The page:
The Race to the North, in board game form
Monday 10 January 1983
I was up early enough to see a newspaper train passing through Mossley station. Besides the hilly terrain, my paper round is a delight for trainspotters. Especially Mill Lane. If I was that way inclined, I would have nipped to Smith’s photographic shop on Stamford Road. Then, with a few rolls of 35mm film, I would have bought a cheap and cheerful SLR (a used Zenit or Practika would do).
Instead of paying Supasnaps prices, I could ask Swotty Simpson (Marcus) if I could join his photography club. This means cheap and cheerful film processing prices (like free of charge).
As for trains, there is only one person I know who’s mad on them. He’s the only classmate to carry a copy of Rail Enthusiast and The Guardian in his school bag. Worse, he supports Stalybridge Celtic and listens to Genesis. He prefers Kate Bush and Claire Scott off Grange Hill to Kim Wilde, but each to their own.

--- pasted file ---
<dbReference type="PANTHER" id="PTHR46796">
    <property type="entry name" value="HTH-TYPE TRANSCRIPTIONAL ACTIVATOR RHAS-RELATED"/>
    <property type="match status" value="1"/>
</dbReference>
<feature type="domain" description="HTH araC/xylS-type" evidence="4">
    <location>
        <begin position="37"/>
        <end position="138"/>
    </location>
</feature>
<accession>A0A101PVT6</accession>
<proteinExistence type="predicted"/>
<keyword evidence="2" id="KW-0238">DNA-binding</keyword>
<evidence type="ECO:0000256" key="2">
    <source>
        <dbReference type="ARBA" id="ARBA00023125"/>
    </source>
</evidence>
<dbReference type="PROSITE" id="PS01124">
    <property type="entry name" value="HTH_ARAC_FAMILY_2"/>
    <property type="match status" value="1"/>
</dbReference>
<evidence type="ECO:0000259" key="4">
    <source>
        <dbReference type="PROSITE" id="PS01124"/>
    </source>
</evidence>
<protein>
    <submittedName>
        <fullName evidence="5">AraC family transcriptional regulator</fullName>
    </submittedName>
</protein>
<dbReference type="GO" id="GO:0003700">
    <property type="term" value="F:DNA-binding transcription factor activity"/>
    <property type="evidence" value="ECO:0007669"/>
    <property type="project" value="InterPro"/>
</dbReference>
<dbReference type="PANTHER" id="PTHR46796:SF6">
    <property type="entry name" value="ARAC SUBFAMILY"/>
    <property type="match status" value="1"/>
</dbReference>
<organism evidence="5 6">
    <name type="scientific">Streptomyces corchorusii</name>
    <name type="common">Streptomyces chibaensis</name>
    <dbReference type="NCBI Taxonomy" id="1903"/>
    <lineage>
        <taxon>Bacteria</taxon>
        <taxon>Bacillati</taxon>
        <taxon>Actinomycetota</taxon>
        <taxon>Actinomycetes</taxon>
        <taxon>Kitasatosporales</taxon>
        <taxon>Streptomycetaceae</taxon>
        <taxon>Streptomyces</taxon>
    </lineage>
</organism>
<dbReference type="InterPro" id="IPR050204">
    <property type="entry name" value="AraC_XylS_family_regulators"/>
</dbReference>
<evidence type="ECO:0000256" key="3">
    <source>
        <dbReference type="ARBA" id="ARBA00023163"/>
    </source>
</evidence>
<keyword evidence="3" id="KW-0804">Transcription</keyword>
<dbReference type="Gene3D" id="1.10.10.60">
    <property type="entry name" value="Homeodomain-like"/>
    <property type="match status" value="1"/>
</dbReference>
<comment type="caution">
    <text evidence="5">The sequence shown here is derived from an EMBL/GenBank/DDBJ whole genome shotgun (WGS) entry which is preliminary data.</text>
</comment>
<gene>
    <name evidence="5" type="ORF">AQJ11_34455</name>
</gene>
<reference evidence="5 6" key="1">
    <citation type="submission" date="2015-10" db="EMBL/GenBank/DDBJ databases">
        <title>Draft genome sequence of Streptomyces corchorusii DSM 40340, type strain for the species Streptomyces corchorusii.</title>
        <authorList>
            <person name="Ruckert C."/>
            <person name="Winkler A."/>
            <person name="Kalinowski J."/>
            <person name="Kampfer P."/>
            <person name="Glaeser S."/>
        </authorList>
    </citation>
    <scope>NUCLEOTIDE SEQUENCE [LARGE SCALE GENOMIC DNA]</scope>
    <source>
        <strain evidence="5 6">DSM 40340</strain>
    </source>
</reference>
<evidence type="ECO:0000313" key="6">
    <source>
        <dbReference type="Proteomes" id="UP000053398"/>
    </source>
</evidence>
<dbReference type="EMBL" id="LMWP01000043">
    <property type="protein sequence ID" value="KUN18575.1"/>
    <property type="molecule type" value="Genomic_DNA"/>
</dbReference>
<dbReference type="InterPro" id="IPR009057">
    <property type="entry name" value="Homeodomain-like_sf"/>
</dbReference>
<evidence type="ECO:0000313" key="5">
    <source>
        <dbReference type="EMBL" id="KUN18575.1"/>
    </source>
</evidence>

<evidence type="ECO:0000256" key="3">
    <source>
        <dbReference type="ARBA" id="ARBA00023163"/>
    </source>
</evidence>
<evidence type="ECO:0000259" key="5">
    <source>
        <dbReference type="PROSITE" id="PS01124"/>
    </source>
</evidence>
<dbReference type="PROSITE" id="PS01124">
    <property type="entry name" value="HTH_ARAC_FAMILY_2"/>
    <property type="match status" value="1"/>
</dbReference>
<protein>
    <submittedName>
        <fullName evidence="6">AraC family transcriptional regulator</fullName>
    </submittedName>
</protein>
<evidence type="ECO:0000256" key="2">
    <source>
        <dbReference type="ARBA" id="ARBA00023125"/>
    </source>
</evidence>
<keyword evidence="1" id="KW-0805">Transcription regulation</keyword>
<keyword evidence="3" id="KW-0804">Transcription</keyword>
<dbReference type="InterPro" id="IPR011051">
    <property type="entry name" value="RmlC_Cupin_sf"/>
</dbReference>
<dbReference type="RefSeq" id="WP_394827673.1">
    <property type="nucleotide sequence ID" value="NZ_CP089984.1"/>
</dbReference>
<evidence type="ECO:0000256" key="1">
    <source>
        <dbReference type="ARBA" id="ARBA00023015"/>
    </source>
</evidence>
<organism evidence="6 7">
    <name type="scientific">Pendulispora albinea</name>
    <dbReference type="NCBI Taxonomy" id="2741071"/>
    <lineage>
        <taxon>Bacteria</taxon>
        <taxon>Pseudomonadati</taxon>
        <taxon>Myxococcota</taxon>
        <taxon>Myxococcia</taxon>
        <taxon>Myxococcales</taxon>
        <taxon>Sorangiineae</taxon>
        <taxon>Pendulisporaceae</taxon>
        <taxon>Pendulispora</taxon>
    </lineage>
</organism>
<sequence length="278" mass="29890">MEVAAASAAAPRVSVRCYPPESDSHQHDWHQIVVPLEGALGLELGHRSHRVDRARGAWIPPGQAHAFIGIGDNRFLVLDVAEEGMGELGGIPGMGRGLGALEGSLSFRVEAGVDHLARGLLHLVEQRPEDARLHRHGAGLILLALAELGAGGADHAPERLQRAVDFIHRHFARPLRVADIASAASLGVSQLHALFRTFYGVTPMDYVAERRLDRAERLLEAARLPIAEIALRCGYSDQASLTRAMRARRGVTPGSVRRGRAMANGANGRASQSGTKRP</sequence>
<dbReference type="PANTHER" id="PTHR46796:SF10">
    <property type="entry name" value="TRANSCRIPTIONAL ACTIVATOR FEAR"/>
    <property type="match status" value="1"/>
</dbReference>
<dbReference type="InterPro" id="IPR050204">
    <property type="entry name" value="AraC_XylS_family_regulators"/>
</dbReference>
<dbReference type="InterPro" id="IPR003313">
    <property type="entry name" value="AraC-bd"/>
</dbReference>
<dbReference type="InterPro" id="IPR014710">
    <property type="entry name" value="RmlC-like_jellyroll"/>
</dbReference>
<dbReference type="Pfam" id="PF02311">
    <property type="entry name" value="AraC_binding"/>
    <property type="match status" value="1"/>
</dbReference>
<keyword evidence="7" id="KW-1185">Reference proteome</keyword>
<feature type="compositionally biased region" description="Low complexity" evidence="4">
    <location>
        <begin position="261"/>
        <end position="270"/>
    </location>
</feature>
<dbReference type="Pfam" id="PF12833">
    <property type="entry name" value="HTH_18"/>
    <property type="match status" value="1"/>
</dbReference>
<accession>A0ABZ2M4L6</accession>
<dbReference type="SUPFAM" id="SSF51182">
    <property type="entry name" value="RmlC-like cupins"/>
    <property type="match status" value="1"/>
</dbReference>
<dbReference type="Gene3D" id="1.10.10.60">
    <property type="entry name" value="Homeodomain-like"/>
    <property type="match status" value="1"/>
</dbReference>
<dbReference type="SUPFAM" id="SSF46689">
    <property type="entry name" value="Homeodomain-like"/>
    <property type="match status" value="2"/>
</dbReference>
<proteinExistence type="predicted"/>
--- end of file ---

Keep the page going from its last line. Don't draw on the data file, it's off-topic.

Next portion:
Before the Northern Powerhouse was even thought of as a gimmick, Spear’s Games published this game in 1946.
1946 was quite an ominous year to launch a rail based board game in Britain. The Big Four were reeling from the spoils of the Second World War. Stations, track, and traction were whacked out. On the 01 January 1948, salvation came in the formation of British Railways; a nationalised concern formed by Clement Attlee’s Labour government. Even so, a great many schoolchildren used to hang around station platforms and go trainspotting. At around that time, The Three Railway Engines by Reverend Wilbert Awdry was published. This led to a popular series.
Spear’s Games’ Rail Race reflects the 1930s romance of train travel: fast trains from north to south. The object of the game is to go from A to B and back again in the quickest time possible. There are Incident Cards and Place Cards. Incident Cards can scupper your journey with possible delays (i.e. cows on the line or signal failures). Place Cards determine your journey’s intermediate points, as well as your starting and finishing points.
To all intents, it is a cardboard and metal version of The Race To The North. As a nod to the Mallard’s glory days, all six counters are based on Sir Nigel Gresley’s locomotive.
Perhaps Rail Race, with passenger numbers at its highest since the 1920s is due for a revival. I doubt as if plastic Class 142 Pacer units have the same allure as painted Mallards. Maybe there’s a remake in progress but, like Mossley’s electrification scheme, forever delayed.
S.V., 17 December 2017.